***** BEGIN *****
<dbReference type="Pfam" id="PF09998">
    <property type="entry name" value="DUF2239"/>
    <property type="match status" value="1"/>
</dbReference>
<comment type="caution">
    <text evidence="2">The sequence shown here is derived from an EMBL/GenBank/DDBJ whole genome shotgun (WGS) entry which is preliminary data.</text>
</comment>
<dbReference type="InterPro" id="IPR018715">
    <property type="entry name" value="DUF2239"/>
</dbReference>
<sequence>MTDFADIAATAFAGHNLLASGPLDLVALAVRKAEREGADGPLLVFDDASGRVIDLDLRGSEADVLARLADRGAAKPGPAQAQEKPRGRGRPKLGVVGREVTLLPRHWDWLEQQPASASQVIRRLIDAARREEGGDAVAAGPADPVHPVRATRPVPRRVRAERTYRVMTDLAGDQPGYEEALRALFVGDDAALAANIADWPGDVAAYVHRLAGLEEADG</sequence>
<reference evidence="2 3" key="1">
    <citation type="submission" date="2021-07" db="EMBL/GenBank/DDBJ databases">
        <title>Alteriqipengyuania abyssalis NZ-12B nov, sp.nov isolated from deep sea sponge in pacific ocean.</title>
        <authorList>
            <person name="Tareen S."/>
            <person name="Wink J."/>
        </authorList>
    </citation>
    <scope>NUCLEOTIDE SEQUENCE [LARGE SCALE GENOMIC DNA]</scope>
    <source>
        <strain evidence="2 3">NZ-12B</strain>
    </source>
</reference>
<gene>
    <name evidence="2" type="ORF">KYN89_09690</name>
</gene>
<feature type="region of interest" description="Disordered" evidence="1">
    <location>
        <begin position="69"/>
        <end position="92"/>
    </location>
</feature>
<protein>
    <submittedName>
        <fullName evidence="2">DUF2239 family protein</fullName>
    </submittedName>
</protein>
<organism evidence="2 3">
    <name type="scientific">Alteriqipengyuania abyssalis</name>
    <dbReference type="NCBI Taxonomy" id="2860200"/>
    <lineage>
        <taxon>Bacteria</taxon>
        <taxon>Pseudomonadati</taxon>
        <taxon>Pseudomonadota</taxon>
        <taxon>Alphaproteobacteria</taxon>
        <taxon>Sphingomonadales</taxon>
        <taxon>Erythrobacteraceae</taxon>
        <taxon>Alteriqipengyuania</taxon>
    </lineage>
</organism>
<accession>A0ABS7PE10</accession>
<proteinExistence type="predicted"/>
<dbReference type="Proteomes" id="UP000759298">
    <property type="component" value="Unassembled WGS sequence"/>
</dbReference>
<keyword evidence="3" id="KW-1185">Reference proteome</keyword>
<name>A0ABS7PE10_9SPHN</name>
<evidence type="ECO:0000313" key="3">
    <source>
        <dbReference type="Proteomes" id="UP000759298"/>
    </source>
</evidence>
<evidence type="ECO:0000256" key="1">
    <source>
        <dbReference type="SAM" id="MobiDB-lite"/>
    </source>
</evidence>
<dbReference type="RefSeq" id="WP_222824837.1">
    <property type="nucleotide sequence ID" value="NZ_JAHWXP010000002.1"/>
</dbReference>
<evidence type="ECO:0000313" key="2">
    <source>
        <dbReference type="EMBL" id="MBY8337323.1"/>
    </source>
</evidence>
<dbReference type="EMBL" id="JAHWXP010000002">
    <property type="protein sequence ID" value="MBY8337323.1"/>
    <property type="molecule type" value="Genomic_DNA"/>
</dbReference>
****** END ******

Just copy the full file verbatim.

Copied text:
<dbReference type="Pfam" id="PF09998">
    <property type="entry name" value="DUF2239"/>
    <property type="match status" value="1"/>
</dbReference>
<comment type="caution">
    <text evidence="2">The sequence shown here is derived from an EMBL/GenBank/DDBJ whole genome shotgun (WGS) entry which is preliminary data.</text>
</comment>
<dbReference type="InterPro" id="IPR018715">
    <property type="entry name" value="DUF2239"/>
</dbReference>
<sequence>MTDFADIAATAFAGHNLLASGPLDLVALAVRKAEREGADGPLLVFDDASGRVIDLDLRGSEADVLARLADRGAAKPGPAQAQEKPRGRGRPKLGVVGREVTLLPRHWDWLEQQPASASQVIRRLIDAARREEGGDAVAAGPADPVHPVRATRPVPRRVRAERTYRVMTDLAGDQPGYEEALRALFVGDDAALAANIADWPGDVAAYVHRLAGLEEADG</sequence>
<reference evidence="2 3" key="1">
    <citation type="submission" date="2021-07" db="EMBL/GenBank/DDBJ databases">
        <title>Alteriqipengyuania abyssalis NZ-12B nov, sp.nov isolated from deep sea sponge in pacific ocean.</title>
        <authorList>
            <person name="Tareen S."/>
            <person name="Wink J."/>
        </authorList>
    </citation>
    <scope>NUCLEOTIDE SEQUENCE [LARGE SCALE GENOMIC DNA]</scope>
    <source>
        <strain evidence="2 3">NZ-12B</strain>
    </source>
</reference>
<gene>
    <name evidence="2" type="ORF">KYN89_09690</name>
</gene>
<feature type="region of interest" description="Disordered" evidence="1">
    <location>
        <begin position="69"/>
        <end position="92"/>
    </location>
</feature>
<protein>
    <submittedName>
        <fullName evidence="2">DUF2239 family protein</fullName>
    </submittedName>
</protein>
<organism evidence="2 3">
    <name type="scientific">Alteriqipengyuania abyssalis</name>
    <dbReference type="NCBI Taxonomy" id="2860200"/>
    <lineage>
        <taxon>Bacteria</taxon>
        <taxon>Pseudomonadati</taxon>
        <taxon>Pseudomonadota</taxon>
        <taxon>Alphaproteobacteria</taxon>
        <taxon>Sphingomonadales</taxon>
        <taxon>Erythrobacteraceae</taxon>
        <taxon>Alteriqipengyuania</taxon>
    </lineage>
</organism>
<accession>A0ABS7PE10</accession>
<proteinExistence type="predicted"/>
<dbReference type="Proteomes" id="UP000759298">
    <property type="component" value="Unassembled WGS sequence"/>
</dbReference>
<keyword evidence="3" id="KW-1185">Reference proteome</keyword>
<name>A0ABS7PE10_9SPHN</name>
<evidence type="ECO:0000313" key="3">
    <source>
        <dbReference type="Proteomes" id="UP000759298"/>
    </source>
</evidence>
<evidence type="ECO:0000256" key="1">
    <source>
        <dbReference type="SAM" id="MobiDB-lite"/>
    </source>
</evidence>
<dbReference type="RefSeq" id="WP_222824837.1">
    <property type="nucleotide sequence ID" value="NZ_JAHWXP010000002.1"/>
</dbReference>
<evidence type="ECO:0000313" key="2">
    <source>
        <dbReference type="EMBL" id="MBY8337323.1"/>
    </source>
</evidence>
<dbReference type="EMBL" id="JAHWXP010000002">
    <property type="protein sequence ID" value="MBY8337323.1"/>
    <property type="molecule type" value="Genomic_DNA"/>
</dbReference>